But this amnesia was also the result of a deliberate policy of both the Soviet and the Polish communist authorities. Such a policy apart from fears of subversive Ukrainian national- ism on the Soviet side was meant to secure and legitimize the new Polish — Soviet border.

It was these memories that became the primary target of com- munist politics of forgetting. But these fresh memories of the Polish —Ukrainian conflict overlaid the inter-war memorial cults of the Eaglets and the Sich Riflemen, creating a sort of palimpsest.

The result of the Soviet and Polish communist politics of forgetting was a border without border minorities: Memorials and commemorations of the Polish — Ukrainian conflict after The fall of the communist regime in Poland, the national independence of Ukraine and the opening of the border between the two countries completely changed the situation in the Downloaded by [Tatiana Zhurzhenko] at Small cross-border trade and labor migration created new social ties, but at the same time, they reanimated old prejudices and hostilities Hann , — Both Warsaw and Kyiv were irritated by these developments, which they saw as a backlash of archaic nationalism.

Good relations with Ukraine and other eastern neighbors was a political priority of the post-communist Polish leadership seeking integration of their country into the EU and NATO, while for the new Ukrainian state the support of Poland was crucial as a counterbalance to the strong Russian influence.

Therefore, a consensus between Ukrainian and Polish political elites was reached that the difficult past should not become an obstacle for Ukrainian — Polish partnership.

However, Kyiv and Warsaw often find it difficult to impose their political agenda on the local elites. While using positive symbols and inclusive narratives of the past for developing cross- border cooperation and international promotion of their city or region, they re-activate conflicting memories with the aim of boosting local patriotism, provoking their central authority or securing electoral victory.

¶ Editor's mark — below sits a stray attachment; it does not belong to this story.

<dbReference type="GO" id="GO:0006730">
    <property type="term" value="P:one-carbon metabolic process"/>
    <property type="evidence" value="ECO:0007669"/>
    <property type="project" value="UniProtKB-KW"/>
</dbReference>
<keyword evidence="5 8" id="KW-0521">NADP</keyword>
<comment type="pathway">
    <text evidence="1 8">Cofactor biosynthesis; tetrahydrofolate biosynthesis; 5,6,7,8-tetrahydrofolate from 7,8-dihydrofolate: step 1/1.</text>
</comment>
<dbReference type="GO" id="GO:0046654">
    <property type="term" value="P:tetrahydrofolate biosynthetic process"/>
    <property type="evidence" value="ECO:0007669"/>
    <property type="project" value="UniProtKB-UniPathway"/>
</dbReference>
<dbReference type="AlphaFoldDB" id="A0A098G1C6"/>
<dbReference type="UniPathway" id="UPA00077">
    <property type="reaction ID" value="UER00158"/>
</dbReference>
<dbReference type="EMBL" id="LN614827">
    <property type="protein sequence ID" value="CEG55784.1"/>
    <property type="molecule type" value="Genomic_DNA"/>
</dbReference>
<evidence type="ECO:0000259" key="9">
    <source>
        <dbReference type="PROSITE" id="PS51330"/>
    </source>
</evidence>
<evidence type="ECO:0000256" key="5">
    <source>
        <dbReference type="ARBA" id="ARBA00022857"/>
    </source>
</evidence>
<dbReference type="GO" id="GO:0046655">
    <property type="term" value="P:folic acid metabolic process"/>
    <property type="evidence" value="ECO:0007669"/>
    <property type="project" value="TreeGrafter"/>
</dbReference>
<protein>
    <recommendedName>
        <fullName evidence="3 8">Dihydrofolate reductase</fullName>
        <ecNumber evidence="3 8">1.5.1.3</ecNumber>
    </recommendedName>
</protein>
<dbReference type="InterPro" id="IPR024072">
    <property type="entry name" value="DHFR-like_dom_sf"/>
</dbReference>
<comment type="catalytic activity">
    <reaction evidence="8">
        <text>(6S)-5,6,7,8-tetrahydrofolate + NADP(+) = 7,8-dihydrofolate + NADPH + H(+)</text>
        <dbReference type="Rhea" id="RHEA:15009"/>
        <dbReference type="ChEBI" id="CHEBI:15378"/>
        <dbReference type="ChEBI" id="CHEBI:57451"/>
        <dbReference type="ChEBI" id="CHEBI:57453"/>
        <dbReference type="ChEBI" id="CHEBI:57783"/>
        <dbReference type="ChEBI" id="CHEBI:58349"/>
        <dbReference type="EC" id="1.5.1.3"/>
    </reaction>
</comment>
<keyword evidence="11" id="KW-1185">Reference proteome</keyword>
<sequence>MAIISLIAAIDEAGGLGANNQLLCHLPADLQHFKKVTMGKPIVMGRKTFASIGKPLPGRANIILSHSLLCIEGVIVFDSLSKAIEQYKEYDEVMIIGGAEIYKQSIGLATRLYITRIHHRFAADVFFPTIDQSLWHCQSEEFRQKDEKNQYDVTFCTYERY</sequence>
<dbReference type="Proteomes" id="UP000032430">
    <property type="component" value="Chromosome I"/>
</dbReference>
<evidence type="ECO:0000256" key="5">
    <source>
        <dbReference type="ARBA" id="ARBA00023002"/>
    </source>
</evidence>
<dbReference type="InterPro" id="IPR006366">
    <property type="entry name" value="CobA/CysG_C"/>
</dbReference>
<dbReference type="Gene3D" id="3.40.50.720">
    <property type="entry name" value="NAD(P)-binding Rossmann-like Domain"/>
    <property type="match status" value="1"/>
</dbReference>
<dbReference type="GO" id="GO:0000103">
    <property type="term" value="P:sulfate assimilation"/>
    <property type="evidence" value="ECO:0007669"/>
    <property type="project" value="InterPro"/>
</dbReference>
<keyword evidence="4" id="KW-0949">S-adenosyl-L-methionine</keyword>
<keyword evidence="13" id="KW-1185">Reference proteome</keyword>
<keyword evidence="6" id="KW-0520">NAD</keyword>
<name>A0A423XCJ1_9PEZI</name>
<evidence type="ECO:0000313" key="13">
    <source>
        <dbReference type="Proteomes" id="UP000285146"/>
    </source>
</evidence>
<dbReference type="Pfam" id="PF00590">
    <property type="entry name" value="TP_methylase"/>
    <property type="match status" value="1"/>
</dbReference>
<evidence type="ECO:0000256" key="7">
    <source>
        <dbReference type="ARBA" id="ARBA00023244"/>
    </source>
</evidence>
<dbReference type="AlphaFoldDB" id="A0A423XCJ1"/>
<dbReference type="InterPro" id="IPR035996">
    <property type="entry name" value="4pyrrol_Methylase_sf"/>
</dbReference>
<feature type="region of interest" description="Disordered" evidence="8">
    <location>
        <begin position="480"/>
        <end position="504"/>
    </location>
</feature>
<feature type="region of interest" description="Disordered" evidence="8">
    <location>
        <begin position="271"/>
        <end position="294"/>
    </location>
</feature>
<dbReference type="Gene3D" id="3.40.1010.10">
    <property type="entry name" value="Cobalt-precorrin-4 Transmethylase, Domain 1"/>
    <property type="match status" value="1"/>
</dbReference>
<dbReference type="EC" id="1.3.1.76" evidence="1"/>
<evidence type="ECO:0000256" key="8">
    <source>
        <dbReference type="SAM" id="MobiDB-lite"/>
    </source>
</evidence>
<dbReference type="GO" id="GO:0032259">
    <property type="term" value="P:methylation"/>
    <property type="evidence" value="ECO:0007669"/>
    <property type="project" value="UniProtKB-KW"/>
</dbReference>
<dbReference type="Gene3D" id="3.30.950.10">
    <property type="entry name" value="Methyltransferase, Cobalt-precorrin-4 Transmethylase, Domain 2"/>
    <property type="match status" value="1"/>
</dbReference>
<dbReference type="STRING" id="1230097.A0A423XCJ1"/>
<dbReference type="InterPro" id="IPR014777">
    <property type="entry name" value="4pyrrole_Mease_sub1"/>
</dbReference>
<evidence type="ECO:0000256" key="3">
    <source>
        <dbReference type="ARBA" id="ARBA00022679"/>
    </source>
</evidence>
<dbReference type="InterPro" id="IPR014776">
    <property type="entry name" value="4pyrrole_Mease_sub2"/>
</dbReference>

Such politics often draw on the social frustration of the local population and its feelings of injustice and discrimination related to domestic or international developments. Zhurzhenko Lviv In June , the Polish and Ukrainian ministers of culture discussed the issue of the Eaglets Cemetery for the first time and decided to establish a special bilateral commission; but nobody at that time could imagine the memorial would be completely restored just in a couple of years.

In his article in Rzeczpospolita, the Polish minister of culture Aleksander Krawczuk called on Polish society to accept the fact that the Eaglets Cemetery would never be re-built in its original form and suggested instead to renovate only the chapel, turning it into a collective symbolic grave Nicieja , — While these alterna- tives were discussed in the media, some individuals started to act. In the same spring of , the Polish consul in Lviv discussed the issue of the Eaglets Cemetery with local Ukrainian officials and although no official decision was documented, the Polish side evi- dently received informal permission for reconstruction work Nicieja , — But the recon- struction continued under the auspices of the Council for the Protection of Struggle and Martyrdom Sites; the elements of the inter-war ensemble were restored step by step and the remains of the Polish soldiers were reburied after exhumation.